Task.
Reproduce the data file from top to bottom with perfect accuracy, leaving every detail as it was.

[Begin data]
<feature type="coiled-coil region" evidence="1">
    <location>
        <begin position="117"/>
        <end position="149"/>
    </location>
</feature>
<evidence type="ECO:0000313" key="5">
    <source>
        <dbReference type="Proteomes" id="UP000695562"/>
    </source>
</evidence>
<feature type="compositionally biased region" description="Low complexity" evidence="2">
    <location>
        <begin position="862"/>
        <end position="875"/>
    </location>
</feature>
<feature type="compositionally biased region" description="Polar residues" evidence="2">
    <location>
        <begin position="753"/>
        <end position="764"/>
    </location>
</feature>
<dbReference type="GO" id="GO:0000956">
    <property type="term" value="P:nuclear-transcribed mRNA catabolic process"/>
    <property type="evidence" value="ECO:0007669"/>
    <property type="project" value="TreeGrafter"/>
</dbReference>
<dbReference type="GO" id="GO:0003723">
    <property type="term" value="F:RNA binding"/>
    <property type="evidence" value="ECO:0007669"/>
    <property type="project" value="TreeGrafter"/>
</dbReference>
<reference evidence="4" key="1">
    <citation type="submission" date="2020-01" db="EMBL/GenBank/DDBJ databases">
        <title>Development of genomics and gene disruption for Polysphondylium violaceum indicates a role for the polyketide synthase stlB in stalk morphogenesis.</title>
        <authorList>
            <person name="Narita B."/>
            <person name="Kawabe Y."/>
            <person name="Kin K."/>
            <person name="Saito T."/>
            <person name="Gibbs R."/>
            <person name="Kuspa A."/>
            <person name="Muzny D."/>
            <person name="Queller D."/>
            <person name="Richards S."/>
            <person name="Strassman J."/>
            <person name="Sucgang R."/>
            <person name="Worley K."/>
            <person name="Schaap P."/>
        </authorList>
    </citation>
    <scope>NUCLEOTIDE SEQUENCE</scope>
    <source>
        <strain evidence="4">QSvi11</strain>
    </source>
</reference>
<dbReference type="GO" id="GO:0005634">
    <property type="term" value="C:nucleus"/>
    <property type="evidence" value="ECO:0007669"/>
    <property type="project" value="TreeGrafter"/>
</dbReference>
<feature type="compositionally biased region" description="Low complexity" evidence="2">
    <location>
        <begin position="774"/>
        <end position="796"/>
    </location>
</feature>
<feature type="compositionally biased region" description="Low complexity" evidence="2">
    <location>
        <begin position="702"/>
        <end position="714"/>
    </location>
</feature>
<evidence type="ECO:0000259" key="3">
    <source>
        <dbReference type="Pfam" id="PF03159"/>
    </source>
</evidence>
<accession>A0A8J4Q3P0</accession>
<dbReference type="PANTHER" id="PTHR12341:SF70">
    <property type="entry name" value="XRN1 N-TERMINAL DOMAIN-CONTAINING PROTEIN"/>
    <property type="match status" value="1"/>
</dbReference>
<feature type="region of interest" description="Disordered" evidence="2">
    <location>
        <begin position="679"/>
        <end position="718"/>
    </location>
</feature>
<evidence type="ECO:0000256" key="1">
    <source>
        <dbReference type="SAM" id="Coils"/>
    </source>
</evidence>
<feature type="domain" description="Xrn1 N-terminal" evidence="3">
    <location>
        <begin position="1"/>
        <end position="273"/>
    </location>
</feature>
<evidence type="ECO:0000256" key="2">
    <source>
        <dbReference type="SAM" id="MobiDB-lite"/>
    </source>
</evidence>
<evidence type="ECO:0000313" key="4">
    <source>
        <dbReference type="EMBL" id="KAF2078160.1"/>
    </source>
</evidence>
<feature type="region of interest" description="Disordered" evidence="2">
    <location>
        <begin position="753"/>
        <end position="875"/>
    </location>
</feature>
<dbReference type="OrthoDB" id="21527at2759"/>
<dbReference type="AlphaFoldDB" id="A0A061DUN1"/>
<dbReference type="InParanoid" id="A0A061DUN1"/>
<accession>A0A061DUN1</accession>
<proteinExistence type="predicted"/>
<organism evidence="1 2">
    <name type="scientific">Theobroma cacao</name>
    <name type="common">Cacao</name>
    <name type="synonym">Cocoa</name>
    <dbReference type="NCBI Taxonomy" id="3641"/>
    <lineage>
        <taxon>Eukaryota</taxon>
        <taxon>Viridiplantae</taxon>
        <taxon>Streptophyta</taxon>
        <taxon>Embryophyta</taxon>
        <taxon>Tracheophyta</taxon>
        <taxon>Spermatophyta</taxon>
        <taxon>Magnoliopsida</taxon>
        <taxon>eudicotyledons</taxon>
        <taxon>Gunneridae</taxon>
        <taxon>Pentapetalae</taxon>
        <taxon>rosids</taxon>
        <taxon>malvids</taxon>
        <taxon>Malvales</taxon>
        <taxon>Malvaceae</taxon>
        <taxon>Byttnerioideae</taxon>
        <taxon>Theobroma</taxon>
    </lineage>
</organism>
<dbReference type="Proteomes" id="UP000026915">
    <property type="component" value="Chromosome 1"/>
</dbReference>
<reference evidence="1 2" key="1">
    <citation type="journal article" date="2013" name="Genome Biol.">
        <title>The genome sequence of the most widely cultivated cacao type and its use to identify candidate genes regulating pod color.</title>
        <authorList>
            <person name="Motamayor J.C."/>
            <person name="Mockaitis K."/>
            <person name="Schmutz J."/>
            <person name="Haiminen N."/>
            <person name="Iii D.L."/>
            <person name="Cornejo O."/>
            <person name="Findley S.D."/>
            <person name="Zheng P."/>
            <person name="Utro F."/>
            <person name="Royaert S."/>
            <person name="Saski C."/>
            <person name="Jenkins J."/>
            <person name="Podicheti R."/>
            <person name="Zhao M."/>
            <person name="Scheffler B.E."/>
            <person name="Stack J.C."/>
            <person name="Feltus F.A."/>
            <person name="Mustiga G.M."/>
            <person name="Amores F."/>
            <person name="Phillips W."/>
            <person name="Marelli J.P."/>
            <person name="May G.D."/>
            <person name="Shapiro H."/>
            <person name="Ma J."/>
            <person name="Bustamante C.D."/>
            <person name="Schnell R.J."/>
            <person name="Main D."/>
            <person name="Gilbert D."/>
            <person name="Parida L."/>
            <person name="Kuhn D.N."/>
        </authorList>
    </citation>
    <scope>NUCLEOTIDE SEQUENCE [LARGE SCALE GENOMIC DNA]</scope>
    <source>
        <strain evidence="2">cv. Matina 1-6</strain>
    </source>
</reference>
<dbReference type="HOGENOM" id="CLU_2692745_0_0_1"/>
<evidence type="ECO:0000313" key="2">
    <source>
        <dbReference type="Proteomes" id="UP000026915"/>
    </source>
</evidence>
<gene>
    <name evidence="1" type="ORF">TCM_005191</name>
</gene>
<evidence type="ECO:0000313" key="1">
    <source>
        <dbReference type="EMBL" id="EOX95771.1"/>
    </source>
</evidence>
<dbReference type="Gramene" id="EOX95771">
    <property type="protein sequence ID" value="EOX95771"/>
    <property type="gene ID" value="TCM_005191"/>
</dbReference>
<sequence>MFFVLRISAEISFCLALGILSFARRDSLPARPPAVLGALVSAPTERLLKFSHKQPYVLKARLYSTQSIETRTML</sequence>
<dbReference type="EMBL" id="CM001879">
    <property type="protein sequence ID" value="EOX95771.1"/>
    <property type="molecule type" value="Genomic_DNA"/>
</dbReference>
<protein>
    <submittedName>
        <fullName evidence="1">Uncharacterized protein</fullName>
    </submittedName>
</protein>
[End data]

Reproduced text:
<feature type="coiled-coil region" evidence="1">
    <location>
        <begin position="117"/>
        <end position="149"/>
    </location>
</feature>
<evidence type="ECO:0000313" key="5">
    <source>
        <dbReference type="Proteomes" id="UP000695562"/>
    </source>
</evidence>
<feature type="compositionally biased region" description="Low complexity" evidence="2">
    <location>
        <begin position="862"/>
        <end position="875"/>
    </location>
</feature>
<feature type="compositionally biased region" description="Polar residues" evidence="2">
    <location>
        <begin position="753"/>
        <end position="764"/>
    </location>
</feature>
<dbReference type="GO" id="GO:0000956">
    <property type="term" value="P:nuclear-transcribed mRNA catabolic process"/>
    <property type="evidence" value="ECO:0007669"/>
    <property type="project" value="TreeGrafter"/>
</dbReference>
<dbReference type="GO" id="GO:0003723">
    <property type="term" value="F:RNA binding"/>
    <property type="evidence" value="ECO:0007669"/>
    <property type="project" value="TreeGrafter"/>
</dbReference>
<reference evidence="4" key="1">
    <citation type="submission" date="2020-01" db="EMBL/GenBank/DDBJ databases">
        <title>Development of genomics and gene disruption for Polysphondylium violaceum indicates a role for the polyketide synthase stlB in stalk morphogenesis.</title>
        <authorList>
            <person name="Narita B."/>
            <person name="Kawabe Y."/>
            <person name="Kin K."/>
            <person name="Saito T."/>
            <person name="Gibbs R."/>
            <person name="Kuspa A."/>
            <person name="Muzny D."/>
            <person name="Queller D."/>
            <person name="Richards S."/>
            <person name="Strassman J."/>
            <person name="Sucgang R."/>
            <person name="Worley K."/>
            <person name="Schaap P."/>
        </authorList>
    </citation>
    <scope>NUCLEOTIDE SEQUENCE</scope>
    <source>
        <strain evidence="4">QSvi11</strain>
    </source>
</reference>
<dbReference type="GO" id="GO:0005634">
    <property type="term" value="C:nucleus"/>
    <property type="evidence" value="ECO:0007669"/>
    <property type="project" value="TreeGrafter"/>
</dbReference>
<feature type="compositionally biased region" description="Low complexity" evidence="2">
    <location>
        <begin position="774"/>
        <end position="796"/>
    </location>
</feature>
<feature type="compositionally biased region" description="Low complexity" evidence="2">
    <location>
        <begin position="702"/>
        <end position="714"/>
    </location>
</feature>
<evidence type="ECO:0000259" key="3">
    <source>
        <dbReference type="Pfam" id="PF03159"/>
    </source>
</evidence>
<accession>A0A8J4Q3P0</accession>
<dbReference type="PANTHER" id="PTHR12341:SF70">
    <property type="entry name" value="XRN1 N-TERMINAL DOMAIN-CONTAINING PROTEIN"/>
    <property type="match status" value="1"/>
</dbReference>
<feature type="region of interest" description="Disordered" evidence="2">
    <location>
        <begin position="679"/>
        <end position="718"/>
    </location>
</feature>
<evidence type="ECO:0000256" key="1">
    <source>
        <dbReference type="SAM" id="Coils"/>
    </source>
</evidence>
<feature type="domain" description="Xrn1 N-terminal" evidence="3">
    <location>
        <begin position="1"/>
        <end position="273"/>
    </location>
</feature>
<evidence type="ECO:0000256" key="2">
    <source>
        <dbReference type="SAM" id="MobiDB-lite"/>
    </source>
</evidence>
<evidence type="ECO:0000313" key="4">
    <source>
        <dbReference type="EMBL" id="KAF2078160.1"/>
    </source>
</evidence>
<feature type="region of interest" description="Disordered" evidence="2">
    <location>
        <begin position="753"/>
        <end position="875"/>
    </location>
</feature>
<dbReference type="OrthoDB" id="21527at2759"/>
<dbReference type="AlphaFoldDB" id="A0A061DUN1"/>
<dbReference type="InParanoid" id="A0A061DUN1"/>
<accession>A0A061DUN1</accession>
<proteinExistence type="predicted"/>
<organism evidence="1 2">
    <name type="scientific">Theobroma cacao</name>
    <name type="common">Cacao</name>
    <name type="synonym">Cocoa</name>
    <dbReference type="NCBI Taxonomy" id="3641"/>
    <lineage>
        <taxon>Eukaryota</taxon>
        <taxon>Viridiplantae</taxon>
        <taxon>Streptophyta</taxon>
        <taxon>Embryophyta</taxon>
        <taxon>Tracheophyta</taxon>
        <taxon>Spermatophyta</taxon>
        <taxon>Magnoliopsida</taxon>
        <taxon>eudicotyledons</taxon>
        <taxon>Gunneridae</taxon>
        <taxon>Pentapetalae</taxon>
        <taxon>rosids</taxon>
        <taxon>malvids</taxon>
        <taxon>Malvales</taxon>
        <taxon>Malvaceae</taxon>
        <taxon>Byttnerioideae</taxon>
        <taxon>Theobroma</taxon>
    </lineage>
</organism>
<dbReference type="Proteomes" id="UP000026915">
    <property type="component" value="Chromosome 1"/>
</dbReference>
<reference evidence="1 2" key="1">
    <citation type="journal article" date="2013" name="Genome Biol.">
        <title>The genome sequence of the most widely cultivated cacao type and its use to identify candidate genes regulating pod color.</title>
        <authorList>
            <person name="Motamayor J.C."/>
            <person name="Mockaitis K."/>
            <person name="Schmutz J."/>
            <person name="Haiminen N."/>
            <person name="Iii D.L."/>
            <person name="Cornejo O."/>
            <person name="Findley S.D."/>
            <person name="Zheng P."/>
            <person name="Utro F."/>
            <person name="Royaert S."/>
            <person name="Saski C."/>
            <person name="Jenkins J."/>
            <person name="Podicheti R."/>
            <person name="Zhao M."/>
            <person name="Scheffler B.E."/>
            <person name="Stack J.C."/>
            <person name="Feltus F.A."/>
            <person name="Mustiga G.M."/>
            <person name="Amores F."/>
            <person name="Phillips W."/>
            <person name="Marelli J.P."/>
            <person name="May G.D."/>
            <person name="Shapiro H."/>
            <person name="Ma J."/>
            <person name="Bustamante C.D."/>
            <person name="Schnell R.J."/>
            <person name="Main D."/>
            <person name="Gilbert D."/>
            <person name="Parida L."/>
            <person name="Kuhn D.N."/>
        </authorList>
    </citation>
    <scope>NUCLEOTIDE SEQUENCE [LARGE SCALE GENOMIC DNA]</scope>
    <source>
        <strain evidence="2">cv. Matina 1-6</strain>
    </source>
</reference>
<dbReference type="HOGENOM" id="CLU_2692745_0_0_1"/>
<evidence type="ECO:0000313" key="2">
    <source>
        <dbReference type="Proteomes" id="UP000026915"/>
    </source>
</evidence>
<gene>
    <name evidence="1" type="ORF">TCM_005191</name>
</gene>
<evidence type="ECO:0000313" key="1">
    <source>
        <dbReference type="EMBL" id="EOX95771.1"/>
    </source>
</evidence>
<dbReference type="Gramene" id="EOX95771">
    <property type="protein sequence ID" value="EOX95771"/>
    <property type="gene ID" value="TCM_005191"/>
</dbReference>
<sequence>MFFVLRISAEISFCLALGILSFARRDSLPARPPAVLGALVSAPTERLLKFSHKQPYVLKARLYSTQSIETRTML</sequence>
<dbReference type="EMBL" id="CM001879">
    <property type="protein sequence ID" value="EOX95771.1"/>
    <property type="molecule type" value="Genomic_DNA"/>
</dbReference>
<protein>
    <submittedName>
        <fullName evidence="1">Uncharacterized protein</fullName>
    </submittedName>
</protein>